One Artist, One Faculty, One Question

Numerous professional visiting artists come to campus each academic year to both display their creative talents and impart their expressive wisdom to the Hope community. They show and tell us, by virtue of their displayed talents and spoken wisdom, that the arts are important to our collective communities because they require response and engagement, making us more mindful and inspired; making us more human.

Four of those visiting artists sat down separately with a Hope faculty member over the past year to answer how the arts contribute to the public good. It is a question whose answer is necessary toward a better understanding of what makes the arts important in our lives and world.

In this second installment of One Question, Assistant Professor of Theatre, Richard Perez, sits down with British actor Julian Sands. Sands performed “A Celebration of Harold Pinter” for Hope’s Great Performance Series last January. Described as “a warm, witty, and thoroughly winning actor” by the Chicago Tribune, Sands has been seen world-wide in films, on stage and on television. He has appeared in more than 100 films, including, “The Killing Fields,” “A Room With A View,” “Impromptu,” “Leaving Las Vegas,” “Arachnophobia,” “Oceans 13” and  “The Girl With A Dragon Tattoo.” He is best known on television for his recent role on “24” but has also appeared on “Smallville,” “Ghost Whisperer,” “Dexter” and “Banshee.”

Talking back to Hope Theatre

“The Christians,” the recently staged production by the Hope College Theatre Department, is a play full of questions but few answers. Seems right when delving into themes of faith and doubt. Seems right for good drama, too.

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Richard Perez, assistant professor of theatre and director of “The Christians”

Yet too many questions with not enough answers can be unsettling. So, Richard Perez, the play’s director and an assistant professor of theatre, employed the use of “talkbacks” at the conclusion of each of the play’s six performances to help theatergoers navigate and give voice to the tricky topics of love and fear, belief and uncertainty.

Unlike a panel discussion, Perez’s talkbacks did just what the name implies: they offered audience members the chance to ask their own questions to diverse, three- to four-person panels made up of 20 different Hope professors and administrators, as well as pastors from the Holland community, each night. Even Hope President John Knapp took part. The post-production discussions provided opportunities for open dialogue and furthered conversations about thematic aspects of the play. In doing so, viewers of Hope’s production of “The Christians” were ultimately seeking input and insight about questions important to their own faith lives. This kind of engagement on matters of faith is a hallmark of a Hope College education.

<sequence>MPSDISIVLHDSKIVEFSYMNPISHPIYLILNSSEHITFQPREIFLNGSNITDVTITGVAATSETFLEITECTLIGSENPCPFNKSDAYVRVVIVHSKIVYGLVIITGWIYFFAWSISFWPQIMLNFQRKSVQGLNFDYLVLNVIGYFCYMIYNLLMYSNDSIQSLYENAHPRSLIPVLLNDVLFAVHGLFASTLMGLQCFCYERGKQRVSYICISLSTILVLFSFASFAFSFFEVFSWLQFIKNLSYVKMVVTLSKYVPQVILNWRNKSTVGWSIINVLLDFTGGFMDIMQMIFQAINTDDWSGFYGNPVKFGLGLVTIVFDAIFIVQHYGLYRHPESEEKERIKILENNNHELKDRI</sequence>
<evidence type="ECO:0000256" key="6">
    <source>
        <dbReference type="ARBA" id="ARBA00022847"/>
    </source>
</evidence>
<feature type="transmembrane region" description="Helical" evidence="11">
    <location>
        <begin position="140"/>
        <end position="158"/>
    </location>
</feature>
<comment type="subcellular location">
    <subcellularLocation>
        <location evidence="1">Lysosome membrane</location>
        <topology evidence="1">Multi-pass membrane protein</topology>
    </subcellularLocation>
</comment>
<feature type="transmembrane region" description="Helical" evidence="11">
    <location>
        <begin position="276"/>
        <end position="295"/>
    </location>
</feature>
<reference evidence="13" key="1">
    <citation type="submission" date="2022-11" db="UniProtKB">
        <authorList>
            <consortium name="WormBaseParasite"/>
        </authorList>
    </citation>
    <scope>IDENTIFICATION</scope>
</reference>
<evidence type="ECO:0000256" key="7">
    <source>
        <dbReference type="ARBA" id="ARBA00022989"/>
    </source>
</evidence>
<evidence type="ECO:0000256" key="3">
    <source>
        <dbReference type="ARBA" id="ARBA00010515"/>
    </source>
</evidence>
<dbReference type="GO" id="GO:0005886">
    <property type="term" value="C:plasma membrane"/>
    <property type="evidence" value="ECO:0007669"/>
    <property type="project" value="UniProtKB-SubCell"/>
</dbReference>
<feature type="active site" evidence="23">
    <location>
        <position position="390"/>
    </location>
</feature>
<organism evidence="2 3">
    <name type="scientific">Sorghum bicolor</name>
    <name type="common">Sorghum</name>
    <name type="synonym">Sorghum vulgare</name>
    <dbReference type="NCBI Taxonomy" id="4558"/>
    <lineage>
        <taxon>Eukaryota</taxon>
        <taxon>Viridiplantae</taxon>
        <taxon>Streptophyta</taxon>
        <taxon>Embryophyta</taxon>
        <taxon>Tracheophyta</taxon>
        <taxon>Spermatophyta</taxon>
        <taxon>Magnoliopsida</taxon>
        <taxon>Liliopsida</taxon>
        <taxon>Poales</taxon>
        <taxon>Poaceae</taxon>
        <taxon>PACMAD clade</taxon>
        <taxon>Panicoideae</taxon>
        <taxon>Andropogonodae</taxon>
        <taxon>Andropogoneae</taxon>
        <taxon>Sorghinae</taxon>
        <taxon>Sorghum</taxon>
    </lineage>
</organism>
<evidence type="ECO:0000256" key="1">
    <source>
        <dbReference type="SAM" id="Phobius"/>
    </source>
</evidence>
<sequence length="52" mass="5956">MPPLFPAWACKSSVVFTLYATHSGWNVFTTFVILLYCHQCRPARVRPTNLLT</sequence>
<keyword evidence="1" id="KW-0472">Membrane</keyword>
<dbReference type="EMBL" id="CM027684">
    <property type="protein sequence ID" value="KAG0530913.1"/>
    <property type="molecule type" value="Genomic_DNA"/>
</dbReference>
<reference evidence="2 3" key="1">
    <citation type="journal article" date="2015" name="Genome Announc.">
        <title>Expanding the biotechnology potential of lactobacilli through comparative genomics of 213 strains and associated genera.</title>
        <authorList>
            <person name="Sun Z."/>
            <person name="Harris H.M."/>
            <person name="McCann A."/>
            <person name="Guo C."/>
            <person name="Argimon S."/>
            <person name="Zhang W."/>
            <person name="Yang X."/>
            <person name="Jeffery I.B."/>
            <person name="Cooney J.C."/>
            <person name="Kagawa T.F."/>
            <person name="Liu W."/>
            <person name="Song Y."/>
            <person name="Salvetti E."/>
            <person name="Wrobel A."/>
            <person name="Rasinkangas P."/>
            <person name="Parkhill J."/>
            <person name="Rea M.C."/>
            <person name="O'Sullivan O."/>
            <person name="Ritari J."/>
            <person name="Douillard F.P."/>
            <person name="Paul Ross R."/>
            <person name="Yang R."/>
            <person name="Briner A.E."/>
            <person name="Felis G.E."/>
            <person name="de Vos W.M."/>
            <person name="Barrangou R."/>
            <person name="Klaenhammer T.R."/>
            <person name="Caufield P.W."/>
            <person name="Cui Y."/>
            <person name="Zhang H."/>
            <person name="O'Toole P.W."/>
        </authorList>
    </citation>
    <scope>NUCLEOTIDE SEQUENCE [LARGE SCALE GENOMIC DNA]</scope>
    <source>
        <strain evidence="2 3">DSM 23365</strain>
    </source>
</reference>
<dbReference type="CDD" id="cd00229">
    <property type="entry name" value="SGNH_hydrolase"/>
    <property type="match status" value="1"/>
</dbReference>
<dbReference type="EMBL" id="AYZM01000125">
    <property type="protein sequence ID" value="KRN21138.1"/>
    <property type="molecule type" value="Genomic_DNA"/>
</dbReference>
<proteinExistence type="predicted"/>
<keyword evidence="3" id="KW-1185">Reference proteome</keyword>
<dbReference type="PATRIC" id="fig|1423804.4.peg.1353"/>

“’I’m so glad they did that (offered talkbacks),” said Hope freshman Michael Macks, who attended on opening night. “It gave me a chance to hear what other people thought about some of the questions I had, such as, do some people believe a certain way because their parents do? When does faith become our own?”

The post-production discussions provided opportunities for open dialogue and furthered conversations about thematic aspects of the play. In doing so, viewers of Hope’s production of “The Christian” were ultimately seeking input and insight about questions important to their own faith lives. This kind of engagement on matters of faith is a hallmark of a Hope College education.

“I have been so pleased with how well this play was received,” says Perez. “I heard many people talking about their impressions and questions as they were walking out of the (DeWitt) theater. One of our intro theatre classes spent an entire class period on it even though that is not what the professor had originally planned. I could not have asked for anything more than that.”

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Hope College’s production of “The Christians,” the play’s collegiate premiere.

A fast ride with five actors, a nine-person choir and no intermission, the play is also currently being staged off Broadway to excellent reviews. Hope College gave “The Christians” its collegiate premiere and was even mentioned in a New York Times article about the playwright, Lucas Hnath.